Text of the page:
There were bowling pins, bathrobes, white Russians, and even The Dude himself.
Jeff Bridges and his band performed Friday at Lebowski Fest, but Joel and Ethan Coen's 1998 campy crime comedy "The Big Lebowski" was still the night's biggest star.
Fans of the Raymond Chandler-flavored film filled the Wiltern Theater in midtown Los Angeles to capacity for the annual celebration of the cult classic, which has been staged around the country since 2002. The two-day festival concluded on Saturday with a costumed bowling party.
"It's the people here that are so awesome," said Steve Lewis, a veteran of seven Lebowski Fests. "It's a community."
The 37-year-old made his own Army dog tags to meticulously recreate one of John Goodman's costumes from the film. Lewis traveled to festivals in New York and Louisville with his friend J.D. Lloyd, who searched eBay to find the exact sweater Bridges wears in the film. ("That's a real Pendleton," Lewis said. "That was expensive.") Lloyd has been to 11 Lebowski Fests and estimates he's seen the film more than 100 times.
Matt Goforth, a bartender working the event in costume, said he'd been looking forward to the shift for six months.
"First of all, I knew it was going to be a good crowd. Second of all, it's a fantastic movie. Thirdly, Jeff Bridges' band is amazing," Goforth said. "It's fun. I've had my picture taken maybe 35 times. It's just a great atmosphere."
The Wiltern Theater was decorated with inflatable bowling pins and the drink menu featured white Russians — renamed Wiltern Caucasians, perhaps in political protest — "made with Ralphs half-and -half." The film opens with the Dude writing a check for 69 cents to buy half-and-half from a Ralphs supermarket to make his favorite cocktail.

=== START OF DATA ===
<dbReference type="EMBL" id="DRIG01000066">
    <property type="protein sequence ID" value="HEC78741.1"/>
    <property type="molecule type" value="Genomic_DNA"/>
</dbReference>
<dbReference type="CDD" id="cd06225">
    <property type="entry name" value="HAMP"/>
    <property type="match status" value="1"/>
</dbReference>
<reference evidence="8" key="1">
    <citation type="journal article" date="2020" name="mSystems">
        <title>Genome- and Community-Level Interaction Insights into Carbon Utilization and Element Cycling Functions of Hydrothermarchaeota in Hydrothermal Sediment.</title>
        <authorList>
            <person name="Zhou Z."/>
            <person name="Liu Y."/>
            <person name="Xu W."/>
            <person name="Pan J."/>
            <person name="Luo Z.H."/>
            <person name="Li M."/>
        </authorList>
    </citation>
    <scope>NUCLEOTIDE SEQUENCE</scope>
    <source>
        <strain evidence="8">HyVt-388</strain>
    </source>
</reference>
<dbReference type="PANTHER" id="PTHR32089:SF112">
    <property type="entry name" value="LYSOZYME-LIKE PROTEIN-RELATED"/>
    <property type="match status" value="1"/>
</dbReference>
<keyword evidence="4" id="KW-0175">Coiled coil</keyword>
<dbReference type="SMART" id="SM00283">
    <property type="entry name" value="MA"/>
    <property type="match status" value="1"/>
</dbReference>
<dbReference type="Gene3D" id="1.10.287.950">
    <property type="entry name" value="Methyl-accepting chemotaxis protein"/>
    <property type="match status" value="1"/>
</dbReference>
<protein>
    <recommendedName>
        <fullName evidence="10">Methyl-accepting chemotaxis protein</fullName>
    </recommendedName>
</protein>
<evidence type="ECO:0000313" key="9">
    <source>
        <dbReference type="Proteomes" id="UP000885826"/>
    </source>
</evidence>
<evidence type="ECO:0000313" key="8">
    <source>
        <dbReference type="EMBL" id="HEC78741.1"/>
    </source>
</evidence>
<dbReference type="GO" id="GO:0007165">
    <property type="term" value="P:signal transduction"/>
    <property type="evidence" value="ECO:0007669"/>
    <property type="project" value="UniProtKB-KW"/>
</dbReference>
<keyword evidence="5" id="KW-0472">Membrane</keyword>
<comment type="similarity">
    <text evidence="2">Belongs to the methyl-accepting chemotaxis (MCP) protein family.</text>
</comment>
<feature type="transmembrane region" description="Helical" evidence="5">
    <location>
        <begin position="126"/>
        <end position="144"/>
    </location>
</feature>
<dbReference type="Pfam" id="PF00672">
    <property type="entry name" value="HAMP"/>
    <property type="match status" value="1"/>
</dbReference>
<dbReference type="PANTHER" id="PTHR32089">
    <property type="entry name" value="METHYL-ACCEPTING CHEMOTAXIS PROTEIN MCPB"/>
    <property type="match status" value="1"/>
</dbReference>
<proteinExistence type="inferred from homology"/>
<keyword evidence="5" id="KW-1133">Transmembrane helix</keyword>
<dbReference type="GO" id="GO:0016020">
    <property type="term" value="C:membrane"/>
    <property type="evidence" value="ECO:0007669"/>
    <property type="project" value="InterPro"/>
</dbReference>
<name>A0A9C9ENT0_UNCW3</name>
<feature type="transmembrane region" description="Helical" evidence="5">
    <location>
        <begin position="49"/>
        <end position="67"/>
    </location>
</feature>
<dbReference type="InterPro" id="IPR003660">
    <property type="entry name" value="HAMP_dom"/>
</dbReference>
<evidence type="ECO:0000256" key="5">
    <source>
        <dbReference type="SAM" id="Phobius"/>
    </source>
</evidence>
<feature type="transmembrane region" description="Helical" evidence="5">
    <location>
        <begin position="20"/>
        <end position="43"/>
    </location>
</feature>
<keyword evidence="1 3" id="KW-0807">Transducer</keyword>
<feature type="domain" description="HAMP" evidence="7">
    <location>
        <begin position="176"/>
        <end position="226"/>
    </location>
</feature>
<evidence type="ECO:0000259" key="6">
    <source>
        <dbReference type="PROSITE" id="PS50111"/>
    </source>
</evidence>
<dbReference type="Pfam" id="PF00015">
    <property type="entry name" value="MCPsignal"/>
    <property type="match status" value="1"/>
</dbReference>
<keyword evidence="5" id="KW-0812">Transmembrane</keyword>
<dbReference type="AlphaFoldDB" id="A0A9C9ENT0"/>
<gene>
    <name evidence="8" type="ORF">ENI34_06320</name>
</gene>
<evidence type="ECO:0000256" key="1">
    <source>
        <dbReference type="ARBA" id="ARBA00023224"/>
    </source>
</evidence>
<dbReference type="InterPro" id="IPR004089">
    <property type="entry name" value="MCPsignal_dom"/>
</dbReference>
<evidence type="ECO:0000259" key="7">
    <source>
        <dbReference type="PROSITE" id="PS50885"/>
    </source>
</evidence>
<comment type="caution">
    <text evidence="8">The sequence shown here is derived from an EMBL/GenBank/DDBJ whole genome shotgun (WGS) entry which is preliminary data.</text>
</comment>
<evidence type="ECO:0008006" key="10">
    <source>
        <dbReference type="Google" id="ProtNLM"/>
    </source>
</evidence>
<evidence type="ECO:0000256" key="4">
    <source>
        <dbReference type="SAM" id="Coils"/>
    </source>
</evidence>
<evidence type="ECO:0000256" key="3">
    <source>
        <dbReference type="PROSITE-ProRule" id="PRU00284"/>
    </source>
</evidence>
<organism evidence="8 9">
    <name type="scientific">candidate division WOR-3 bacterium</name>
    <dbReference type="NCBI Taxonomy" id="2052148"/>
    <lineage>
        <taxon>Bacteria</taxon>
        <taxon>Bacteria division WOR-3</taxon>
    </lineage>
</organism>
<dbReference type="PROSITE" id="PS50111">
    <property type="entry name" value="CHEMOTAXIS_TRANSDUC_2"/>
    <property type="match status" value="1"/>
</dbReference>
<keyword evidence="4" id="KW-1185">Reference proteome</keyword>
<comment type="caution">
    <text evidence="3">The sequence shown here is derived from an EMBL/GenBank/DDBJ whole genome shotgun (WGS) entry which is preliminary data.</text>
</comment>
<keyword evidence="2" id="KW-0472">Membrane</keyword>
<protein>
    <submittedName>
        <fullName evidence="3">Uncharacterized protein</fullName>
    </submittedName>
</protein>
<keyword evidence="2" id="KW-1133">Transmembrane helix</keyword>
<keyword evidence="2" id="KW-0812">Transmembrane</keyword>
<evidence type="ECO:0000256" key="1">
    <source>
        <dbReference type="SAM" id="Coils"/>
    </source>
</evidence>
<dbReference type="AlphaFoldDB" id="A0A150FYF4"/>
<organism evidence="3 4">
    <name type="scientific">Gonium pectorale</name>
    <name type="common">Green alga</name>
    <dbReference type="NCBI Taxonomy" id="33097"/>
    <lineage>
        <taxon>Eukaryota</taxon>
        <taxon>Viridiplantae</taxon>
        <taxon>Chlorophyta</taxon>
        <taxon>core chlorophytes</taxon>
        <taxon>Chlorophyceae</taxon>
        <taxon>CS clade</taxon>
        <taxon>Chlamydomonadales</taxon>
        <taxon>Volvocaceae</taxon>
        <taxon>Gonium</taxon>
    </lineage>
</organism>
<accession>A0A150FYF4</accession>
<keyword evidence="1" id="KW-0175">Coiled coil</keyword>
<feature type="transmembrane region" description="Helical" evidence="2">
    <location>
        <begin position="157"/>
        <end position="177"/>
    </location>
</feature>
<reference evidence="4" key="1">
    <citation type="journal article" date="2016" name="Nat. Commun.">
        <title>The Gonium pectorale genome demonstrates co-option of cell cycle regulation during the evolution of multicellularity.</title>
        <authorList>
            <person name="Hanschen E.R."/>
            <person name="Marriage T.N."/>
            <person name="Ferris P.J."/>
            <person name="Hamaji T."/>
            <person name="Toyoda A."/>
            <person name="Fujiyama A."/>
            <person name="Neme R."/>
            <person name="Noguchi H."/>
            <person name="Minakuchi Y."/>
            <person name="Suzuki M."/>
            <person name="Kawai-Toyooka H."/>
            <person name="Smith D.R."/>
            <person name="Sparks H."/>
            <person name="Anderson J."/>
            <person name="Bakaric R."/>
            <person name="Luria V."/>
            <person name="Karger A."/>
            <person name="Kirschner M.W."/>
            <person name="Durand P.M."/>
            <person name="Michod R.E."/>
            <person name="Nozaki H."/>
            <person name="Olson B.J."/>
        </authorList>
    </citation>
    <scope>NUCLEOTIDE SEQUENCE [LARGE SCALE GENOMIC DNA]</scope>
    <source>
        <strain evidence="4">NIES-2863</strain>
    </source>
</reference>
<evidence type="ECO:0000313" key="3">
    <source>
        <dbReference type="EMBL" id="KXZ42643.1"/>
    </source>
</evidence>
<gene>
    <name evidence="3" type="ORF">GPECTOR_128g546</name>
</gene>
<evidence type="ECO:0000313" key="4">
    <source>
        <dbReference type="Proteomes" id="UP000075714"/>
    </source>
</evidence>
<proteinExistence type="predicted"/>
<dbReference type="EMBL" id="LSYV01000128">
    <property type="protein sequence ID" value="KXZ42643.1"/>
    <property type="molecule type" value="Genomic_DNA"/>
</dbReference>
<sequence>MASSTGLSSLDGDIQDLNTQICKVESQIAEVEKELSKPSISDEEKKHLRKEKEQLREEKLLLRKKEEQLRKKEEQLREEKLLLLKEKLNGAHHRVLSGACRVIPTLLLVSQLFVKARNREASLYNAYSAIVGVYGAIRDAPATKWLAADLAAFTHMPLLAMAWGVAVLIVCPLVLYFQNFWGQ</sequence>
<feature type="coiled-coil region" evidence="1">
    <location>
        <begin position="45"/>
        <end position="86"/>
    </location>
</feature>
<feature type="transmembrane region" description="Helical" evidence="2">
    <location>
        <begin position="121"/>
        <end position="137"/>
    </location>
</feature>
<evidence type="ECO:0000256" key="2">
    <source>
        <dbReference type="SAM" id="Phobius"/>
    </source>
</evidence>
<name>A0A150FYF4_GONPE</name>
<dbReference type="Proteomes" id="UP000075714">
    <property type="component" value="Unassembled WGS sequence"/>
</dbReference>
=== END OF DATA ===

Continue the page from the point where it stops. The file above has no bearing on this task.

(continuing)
Minor stars from the film signed autographs in the lobby before appearing onstage. Among them was Luis Colina, a film editor who said he was working on the Coen brothers' 1994 film "The Hudsucker Proxy" when they decided to write him into "Lebowski." Colina plays the angry Corvette owner who threatens to "kill" the Dude's car.
Bridges and his band performed a 30-minute set that included songs from "Crazy Heart," the 2009 film for which he won the best actor Oscar. Kyle Gass, the other half of Jack Black's band, Tenacious D, opened the evening by singing tunes from "The Big Lebowski."
But fans were most rapt by the movie they'd all seen before. The night culminated with a screening, during which they shouted out some lines and applauded for others.
For Kim Hudson, who came across the movie by accident during a hung-over morning with her husband, Lebowski Fest is a chance to dress up and have fun with fellow fans. The 57-year-old wore a giant homemade hat that looked like a spread of bowling pins. A graphic artist helped her print the image onto foam board, which she hot-glued to a boy's bicycle helmet.
When asked how many times she's seen the film, she responded, "Drunk or sober?"
Connor Linnerooth traveled from North Dakota to celebrate his 20th birthday at Lebowski Fest. He wore a red bodysuit and carried oversized scissors like the Nihilist character that terrorizes the Dude in his dreams. Linnerooth even spoke in the character's accent during an interview.
"Lebowski, he is a very cool guy," he said. "I love the movie and I'm a big fan of it, and I really wanted to be around other people who are also big fans of the movie."
So what is it about this film that draws such a devoted following?
Mike Sullivan, a four-time festival-goer who says he's memorized the movie, has an idea.
"What you got here," he said, "is a bunch of pot-smoking hippies having a good time."